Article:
Tate's stock has dropped quite a bit since the start of last season, thanks to a hamstring injury that forced him to miss a few weeks in April while still in the Rangers' organization; as a result, his fastball velocity and overall results took a hit. While the Yankees used him exclusively in relief after the trade last August, he will be used as a starter now and hopefully moving forward. When right, Tate has three potential above-average/plus pitches in his fastball, slider, and change-up; he has a good, clean, athletic delivery. There was a reason he went no. 4 overall in the draft just a couple years ago, and the Yankees will look to unlock his high upside in his first full season in the org. Lots of risk, but lots of reward if it breaks right.
13. Tyler Wade
There are plenty of shortstops in this system with higher upsides and flashier tools than Wade, but few are "safer" bets to contribute at the MLB level. Wade has improved with the glove at short and second, and he even saw some time in the outfield during the Arizona Fall League. There won't be much power from Wade, if any, except for gap power and legging out singles into doubles and doubles into triples, but that's okay. Overall I see Wade doing a little bit of everything as a utility man on a playoff team or a starting SS or 2B on a lesser team.
12. Jordan Montgomery
In the span of a couple seasons Montgomery has gone from prototypical high-floor, low-ceiling college starter to an upper level arm with a pretty decent amount of upside. His upside has gone up thanks in no small part to an increase in fastball velocity, now sitting in the low-mid '90s, up from his previous 88-90 mph fastball he had coming out of South Carolina. The 6' 6" left-hander has added a cutter/slider hybrid to his four-pitch mix, which also features a plus change-up and solid curve.
11. Miguel Andujar
Andujar broke out in 2016, at least in Tampa, before getting an extended taste of Double-A in the second half of the season. The power output he displayed in Tampa (10 HR's, .191 ISO) didn't translate in his stay with Trenton (2 HR's, .092 ISO), but Andujar has a history of starting off slow at a level before adjusting and taking off. Defensively, he still has room to improve, but he has the skills to be above-average at the hot corner with a rocket arm.
10. Albert Abreu
A flame-throwing right-hander acquired in the Brian McCann deal over the off-season, Abreu has potential top-half of the rotation potential. Abreu can consistently hit the mid-high 90's with his fastball, and his curve is a hammer as well. Abreu's change-up and slider are coming along and are more than just "show-me" pitches, but he will need to do a better job of throwing strikes if he wants to live up to his potential. Still only 21 years of age, Abreu still has plenty of time on his side to improve his strike-throwing ability.
9. Chance Adams
Adams burst onto the scene in a big way this past season by not dominating in relief, a role he filled in college, but in the rotation between High-A Tampa and Double-A Trenton. Because he was able to hold his stuff and velocity during a late-season, five-inning appearance during his junior year at Dallas Baptist, the Yankees decided to try Adams in the rotation and it has paid off greatly thus far. Adams' fastball sits in the mid-high 90's; he also boasts a sharp slider that grades at plus or better, and a change-up which is more than a "show me" pitch; a curve is his fourth offering. There are concerns given his 6' 0" size and if he will get enough plane on his fastball going forward, but he wouldn't be the first 6-foot starter to have success in the big leagues should it all work out. If starting doesn't work out, he should be a lights-out reliever in the back end.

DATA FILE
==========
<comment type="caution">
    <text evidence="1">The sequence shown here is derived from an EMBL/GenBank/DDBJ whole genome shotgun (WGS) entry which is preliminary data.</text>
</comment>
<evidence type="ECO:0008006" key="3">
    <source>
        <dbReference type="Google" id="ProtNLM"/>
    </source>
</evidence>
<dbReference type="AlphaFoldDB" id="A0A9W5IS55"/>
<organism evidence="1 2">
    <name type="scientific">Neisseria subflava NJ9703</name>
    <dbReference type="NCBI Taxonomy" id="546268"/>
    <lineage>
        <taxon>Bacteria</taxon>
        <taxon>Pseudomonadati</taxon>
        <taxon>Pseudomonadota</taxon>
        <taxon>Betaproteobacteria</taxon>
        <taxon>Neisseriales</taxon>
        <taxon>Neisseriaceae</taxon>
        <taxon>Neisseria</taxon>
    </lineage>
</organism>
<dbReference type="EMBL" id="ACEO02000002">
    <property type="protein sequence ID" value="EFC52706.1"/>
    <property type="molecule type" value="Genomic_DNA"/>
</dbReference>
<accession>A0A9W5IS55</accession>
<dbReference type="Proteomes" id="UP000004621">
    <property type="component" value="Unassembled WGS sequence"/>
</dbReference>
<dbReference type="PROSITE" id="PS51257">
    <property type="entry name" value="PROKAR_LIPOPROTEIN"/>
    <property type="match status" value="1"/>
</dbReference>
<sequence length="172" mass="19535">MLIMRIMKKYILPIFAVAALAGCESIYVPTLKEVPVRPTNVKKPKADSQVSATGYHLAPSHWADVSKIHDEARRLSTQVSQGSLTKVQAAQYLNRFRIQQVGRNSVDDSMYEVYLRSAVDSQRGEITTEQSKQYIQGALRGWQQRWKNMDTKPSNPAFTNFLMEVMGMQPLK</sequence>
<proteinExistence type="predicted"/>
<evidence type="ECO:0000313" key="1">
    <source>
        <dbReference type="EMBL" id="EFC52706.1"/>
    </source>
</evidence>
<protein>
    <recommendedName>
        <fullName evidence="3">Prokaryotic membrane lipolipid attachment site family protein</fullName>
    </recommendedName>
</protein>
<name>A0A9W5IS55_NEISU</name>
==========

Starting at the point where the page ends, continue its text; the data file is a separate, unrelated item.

8. Dustin Fowler
He may be a bit higher ranked than most, but Fowler has the skill-set to be an impact hitter atop a Major League lineup and a plus defender in center. He is able to slash the ball from line to line and gap to gap, and he even showed off some pop in the second half with Double-A Trenton last season. Fowler's speed should allow him to steal 20+ bases annually and save plenty of runs in the outfield. His biggest bugaboo is his possibly over-aggressive approach at the plate, where he is prone to whiffing at off-speed low and away, though he wouldn't be the first prospect to have that issue. How much he improves his patience at the plate will determine where he'll hit in a major league order, whether that be at the top or the bottom of the lineup.
7. Justus Sheffield
Although he doesn't have the ideal pitcher's height of 5' 10", Sheffield has a well-built lower half which he uses to power his mid-90's fastball. Sheffield complements his heater with a sharp slider and developing change. The southpaw saw his walks climb in 2016, so that will be something to watch for as he gets his first extended taste of upper level ball. While there is a possibility he ends up in the bullpen, he should still be given every opportunity to start; lefties with his type of stuff just don't grow on trees. If things break right, I can see Sheffield turn into a Scott Kazmir type of starter, with lots of strikeouts and solid run-prevention, even if he's a bit inefficient.